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Malawi: The good, the bad and the hopeful in health care

In this post we highlight some of what Malawian bloggers are writing about the country's health care issues. We look at bloggers describing developments in eye care, reflecting on midwifery, expressing shock over negligence in hospitals and government waste, and we end with rare good news about the HIV/AIDS epidemic.

Dr. Kalua examines Malawian kids. Photo: Vision2020 IAPB

Dr. Kalua examines Malawian kids. Photo: Vision2020 IAPB

We start with Dr. Khumbo Kalua, an eye care specialist, university professor and researcher. Dr. Kalua informs that The University of Malawi's College of Medicine has recently introduced a graduate training program in Ophthalmology. The number of ophthalmologists in the country has also increased, with three new ophthalmologists trained within the last two years. One of them is Dr. Khumbo Kalua himself. The new Minister of Health, who is also a new member of parliament, Dr. Moses Chirambo, is himself an ophthalmologist, and for many years was the only one in the whole of Malawi.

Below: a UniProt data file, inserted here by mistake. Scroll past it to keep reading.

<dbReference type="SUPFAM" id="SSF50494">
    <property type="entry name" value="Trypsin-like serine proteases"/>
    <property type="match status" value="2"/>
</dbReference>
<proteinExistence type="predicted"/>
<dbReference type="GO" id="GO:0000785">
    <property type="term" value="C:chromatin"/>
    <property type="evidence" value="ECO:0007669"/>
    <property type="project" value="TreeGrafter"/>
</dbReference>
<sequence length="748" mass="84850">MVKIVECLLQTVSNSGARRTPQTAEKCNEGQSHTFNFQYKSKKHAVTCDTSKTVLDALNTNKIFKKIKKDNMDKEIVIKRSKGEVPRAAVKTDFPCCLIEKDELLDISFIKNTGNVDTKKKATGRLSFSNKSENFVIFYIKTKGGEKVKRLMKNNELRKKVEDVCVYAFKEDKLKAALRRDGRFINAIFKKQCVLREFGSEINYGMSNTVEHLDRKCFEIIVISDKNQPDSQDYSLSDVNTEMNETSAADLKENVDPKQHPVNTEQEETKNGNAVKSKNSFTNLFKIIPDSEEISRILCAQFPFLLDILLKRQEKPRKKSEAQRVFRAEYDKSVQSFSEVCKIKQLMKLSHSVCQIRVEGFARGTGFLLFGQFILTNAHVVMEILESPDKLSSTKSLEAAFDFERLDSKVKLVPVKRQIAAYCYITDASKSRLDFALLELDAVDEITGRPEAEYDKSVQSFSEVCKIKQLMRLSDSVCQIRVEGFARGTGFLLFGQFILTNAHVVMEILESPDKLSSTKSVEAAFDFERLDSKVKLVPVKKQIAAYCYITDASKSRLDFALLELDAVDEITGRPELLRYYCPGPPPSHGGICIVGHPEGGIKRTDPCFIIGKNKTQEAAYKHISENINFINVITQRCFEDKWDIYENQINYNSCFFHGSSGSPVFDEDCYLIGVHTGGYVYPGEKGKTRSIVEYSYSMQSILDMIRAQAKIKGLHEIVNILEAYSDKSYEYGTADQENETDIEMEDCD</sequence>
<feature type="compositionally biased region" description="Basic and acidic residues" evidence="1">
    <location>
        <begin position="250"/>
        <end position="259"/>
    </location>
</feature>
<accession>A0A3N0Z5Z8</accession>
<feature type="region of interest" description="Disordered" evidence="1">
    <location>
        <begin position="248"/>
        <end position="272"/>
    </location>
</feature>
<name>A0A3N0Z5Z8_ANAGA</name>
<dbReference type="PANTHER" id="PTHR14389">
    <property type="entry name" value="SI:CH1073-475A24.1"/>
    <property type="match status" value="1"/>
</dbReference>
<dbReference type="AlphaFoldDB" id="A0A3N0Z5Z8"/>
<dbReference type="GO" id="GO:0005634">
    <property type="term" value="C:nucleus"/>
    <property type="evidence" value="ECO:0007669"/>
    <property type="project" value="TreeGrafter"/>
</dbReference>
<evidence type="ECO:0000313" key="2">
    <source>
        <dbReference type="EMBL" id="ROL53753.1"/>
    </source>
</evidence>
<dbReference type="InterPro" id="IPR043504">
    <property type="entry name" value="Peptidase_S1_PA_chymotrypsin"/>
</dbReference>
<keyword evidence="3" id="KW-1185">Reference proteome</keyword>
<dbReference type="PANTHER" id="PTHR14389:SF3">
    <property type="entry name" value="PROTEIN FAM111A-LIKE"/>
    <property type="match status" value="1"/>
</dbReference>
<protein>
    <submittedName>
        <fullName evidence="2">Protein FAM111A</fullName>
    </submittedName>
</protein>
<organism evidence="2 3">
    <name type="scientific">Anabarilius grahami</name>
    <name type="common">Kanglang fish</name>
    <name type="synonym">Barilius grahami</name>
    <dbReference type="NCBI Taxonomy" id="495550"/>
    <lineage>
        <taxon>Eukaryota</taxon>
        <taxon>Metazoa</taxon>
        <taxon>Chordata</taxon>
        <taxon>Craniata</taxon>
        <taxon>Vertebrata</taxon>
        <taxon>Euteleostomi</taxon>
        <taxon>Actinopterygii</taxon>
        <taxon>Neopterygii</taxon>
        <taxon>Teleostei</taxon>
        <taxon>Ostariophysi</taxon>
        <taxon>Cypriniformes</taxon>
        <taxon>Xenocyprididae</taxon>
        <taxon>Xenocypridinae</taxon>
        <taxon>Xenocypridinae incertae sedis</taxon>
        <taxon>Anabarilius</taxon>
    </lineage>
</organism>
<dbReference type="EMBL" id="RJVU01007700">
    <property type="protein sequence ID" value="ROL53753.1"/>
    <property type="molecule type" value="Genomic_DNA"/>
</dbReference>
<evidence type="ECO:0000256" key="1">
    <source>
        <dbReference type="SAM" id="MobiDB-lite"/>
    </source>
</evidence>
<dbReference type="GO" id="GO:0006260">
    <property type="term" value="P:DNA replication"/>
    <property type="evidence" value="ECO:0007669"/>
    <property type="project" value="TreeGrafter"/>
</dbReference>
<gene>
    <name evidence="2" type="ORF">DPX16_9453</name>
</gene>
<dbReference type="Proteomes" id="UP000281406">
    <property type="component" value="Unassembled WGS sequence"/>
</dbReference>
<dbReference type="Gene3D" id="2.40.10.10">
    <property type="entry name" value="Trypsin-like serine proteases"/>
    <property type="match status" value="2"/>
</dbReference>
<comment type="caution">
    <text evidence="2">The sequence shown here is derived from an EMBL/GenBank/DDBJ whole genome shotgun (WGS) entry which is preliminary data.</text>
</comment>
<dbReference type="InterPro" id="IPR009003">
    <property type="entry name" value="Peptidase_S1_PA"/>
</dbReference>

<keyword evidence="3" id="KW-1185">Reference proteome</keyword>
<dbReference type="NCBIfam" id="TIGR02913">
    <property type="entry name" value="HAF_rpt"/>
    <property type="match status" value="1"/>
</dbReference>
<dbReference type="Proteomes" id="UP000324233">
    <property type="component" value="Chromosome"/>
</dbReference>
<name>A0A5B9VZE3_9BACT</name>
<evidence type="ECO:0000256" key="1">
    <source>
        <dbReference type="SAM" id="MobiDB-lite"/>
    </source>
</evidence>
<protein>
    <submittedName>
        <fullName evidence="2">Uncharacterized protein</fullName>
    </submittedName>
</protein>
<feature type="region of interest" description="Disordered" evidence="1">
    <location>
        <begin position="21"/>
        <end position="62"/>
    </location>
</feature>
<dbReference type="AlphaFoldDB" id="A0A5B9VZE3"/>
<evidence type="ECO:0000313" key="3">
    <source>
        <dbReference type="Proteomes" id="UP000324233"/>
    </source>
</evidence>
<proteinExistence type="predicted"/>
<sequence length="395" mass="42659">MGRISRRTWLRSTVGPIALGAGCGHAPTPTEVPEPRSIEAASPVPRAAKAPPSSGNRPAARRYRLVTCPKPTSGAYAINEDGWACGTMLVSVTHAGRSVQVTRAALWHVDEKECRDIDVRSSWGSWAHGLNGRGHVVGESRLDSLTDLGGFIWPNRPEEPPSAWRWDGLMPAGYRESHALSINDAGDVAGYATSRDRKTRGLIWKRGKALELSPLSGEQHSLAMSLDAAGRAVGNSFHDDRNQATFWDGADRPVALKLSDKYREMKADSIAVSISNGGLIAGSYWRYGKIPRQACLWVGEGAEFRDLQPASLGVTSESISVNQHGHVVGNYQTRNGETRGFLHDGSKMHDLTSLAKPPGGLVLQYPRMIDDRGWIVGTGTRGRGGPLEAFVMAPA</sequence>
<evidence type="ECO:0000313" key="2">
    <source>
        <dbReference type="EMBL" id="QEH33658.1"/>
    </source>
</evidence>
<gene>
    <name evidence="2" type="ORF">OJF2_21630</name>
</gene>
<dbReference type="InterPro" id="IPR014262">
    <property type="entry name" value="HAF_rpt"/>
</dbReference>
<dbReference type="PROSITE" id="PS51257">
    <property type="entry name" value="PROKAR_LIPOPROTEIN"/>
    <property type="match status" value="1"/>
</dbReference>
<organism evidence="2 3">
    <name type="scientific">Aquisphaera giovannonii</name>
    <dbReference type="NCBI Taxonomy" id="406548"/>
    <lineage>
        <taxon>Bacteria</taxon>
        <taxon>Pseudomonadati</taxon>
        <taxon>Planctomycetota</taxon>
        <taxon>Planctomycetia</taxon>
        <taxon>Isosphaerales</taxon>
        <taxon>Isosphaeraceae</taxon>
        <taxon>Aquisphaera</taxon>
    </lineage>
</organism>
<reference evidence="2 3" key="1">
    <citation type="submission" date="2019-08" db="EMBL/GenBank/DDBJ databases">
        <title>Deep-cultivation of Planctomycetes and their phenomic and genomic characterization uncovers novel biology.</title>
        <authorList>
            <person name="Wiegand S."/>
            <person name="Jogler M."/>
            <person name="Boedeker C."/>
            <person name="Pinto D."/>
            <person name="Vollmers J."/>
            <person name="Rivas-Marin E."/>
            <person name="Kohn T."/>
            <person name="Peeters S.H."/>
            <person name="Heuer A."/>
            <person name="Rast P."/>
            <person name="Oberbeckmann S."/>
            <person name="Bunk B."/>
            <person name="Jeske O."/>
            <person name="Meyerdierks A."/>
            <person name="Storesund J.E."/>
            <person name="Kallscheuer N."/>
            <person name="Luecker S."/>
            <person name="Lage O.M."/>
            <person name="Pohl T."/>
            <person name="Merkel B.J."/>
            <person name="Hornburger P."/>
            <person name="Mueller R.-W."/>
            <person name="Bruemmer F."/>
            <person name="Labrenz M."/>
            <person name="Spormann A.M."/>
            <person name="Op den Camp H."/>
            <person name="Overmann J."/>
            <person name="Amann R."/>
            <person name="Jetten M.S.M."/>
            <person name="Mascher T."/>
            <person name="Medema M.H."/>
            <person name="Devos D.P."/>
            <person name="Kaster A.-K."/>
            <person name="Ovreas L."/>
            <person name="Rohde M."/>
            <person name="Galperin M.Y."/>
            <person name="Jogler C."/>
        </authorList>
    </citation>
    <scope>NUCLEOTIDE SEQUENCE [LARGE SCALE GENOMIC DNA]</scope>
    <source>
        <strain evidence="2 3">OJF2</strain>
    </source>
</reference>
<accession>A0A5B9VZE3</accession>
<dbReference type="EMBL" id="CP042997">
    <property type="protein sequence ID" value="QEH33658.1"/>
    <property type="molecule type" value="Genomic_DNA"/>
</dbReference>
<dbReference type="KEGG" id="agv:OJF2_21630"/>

The new developments in the training program and increase in specialists are a result of a program known as Vision 2020 Right to Sight, which Malawi has been pursuing for a number of years now. Dr. Kalua writes:

Malawi has been active in VISION 2020 activities since 2000, and has successfully organised VISION2020 workshops for Malawi, Zambia and Zimbabwe.

Malawi completed the VISION 2020 five year Eye care plan in 2004, and progress has been made towards achieving goals to eliminating avoidable blindness by the year 2020 in Malawi.

Based on the 3 pillars of VISION2020, in terms of disease control, Childhood blindness was set as one of the major priorities and a Paediatric Ophthalmology unit was planned to be developed in Blantyre.